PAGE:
If, as I believe, you don't think the market is going to grow at the 3% or 4% rate, then there has to be a recalibration. But the crucial question is whether public employees are overcompensated, and I believe unequivocally is that they are.
In California, the public sector was probably equal with the private sector by the 1970s and started to pull ahead in the '80s and '90s. It's really been in the last 10 years that they have received the additional salaries and benefits and pensions. And if it were just a little bit better on the back end, that would be one thing. But if you project another 10, 15 years, we're going to have more than 100,000 people with pensions of more than $100,000 a year.
There was a time that liberals and progressives were for government spending other than public employees' pensions. They were for more roads, more schools, more parks. I'm for all those things, but we're not going to have [them] if we continue the pay and benefit packages we have now. Pay public sector workers a fair wage comparable to the private sector and there'd be enough for lower taxes and increased services.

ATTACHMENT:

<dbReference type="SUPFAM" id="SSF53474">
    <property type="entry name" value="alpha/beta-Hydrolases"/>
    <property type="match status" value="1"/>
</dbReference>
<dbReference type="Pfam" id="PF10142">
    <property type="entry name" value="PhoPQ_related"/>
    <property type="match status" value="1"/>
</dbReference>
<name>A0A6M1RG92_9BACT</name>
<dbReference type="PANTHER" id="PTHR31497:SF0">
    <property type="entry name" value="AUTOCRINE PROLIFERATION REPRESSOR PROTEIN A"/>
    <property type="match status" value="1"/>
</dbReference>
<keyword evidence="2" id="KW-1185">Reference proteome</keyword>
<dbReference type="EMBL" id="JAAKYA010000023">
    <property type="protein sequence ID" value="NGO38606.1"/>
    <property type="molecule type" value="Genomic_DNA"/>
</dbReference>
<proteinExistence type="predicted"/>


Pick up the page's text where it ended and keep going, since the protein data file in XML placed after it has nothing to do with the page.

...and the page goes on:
You're raising money so you can begin to collect signatures to put this on the ballot.
We need $2 million. We are trying to get commitments of a million dollars. We only need two of those, but it's more like getting individuals to commit $100,000. We have several people who've committed $100,000 if we can get a million dollars.
Are you asking the Koch brothers? They controversially put money against public employee unions in Wisconsin.
We haven't gone to the Koch brothers yet, but we may. In the same way that the problem was created by Democrats and Republicans, the solution is going to be created by Democrats and Republicans. You have to unite Republicans who are concerned about taxes with Democrats who are concerned about public services.
Did your father get a pension from UCSB?
He died at 65, so I don't believe he ever did.
Do you get one for the time you taught at Santa Barbara Community College?
Would that be a defined benefit?
It depends on what happens with reform of the system. At this point in time it would be a defined benefit, so what I'm advocating may not be in my personal interest!
This interview is edited and excerpted from a longer taped transcript. An archive of past interviews is at latimes.com/pattasks.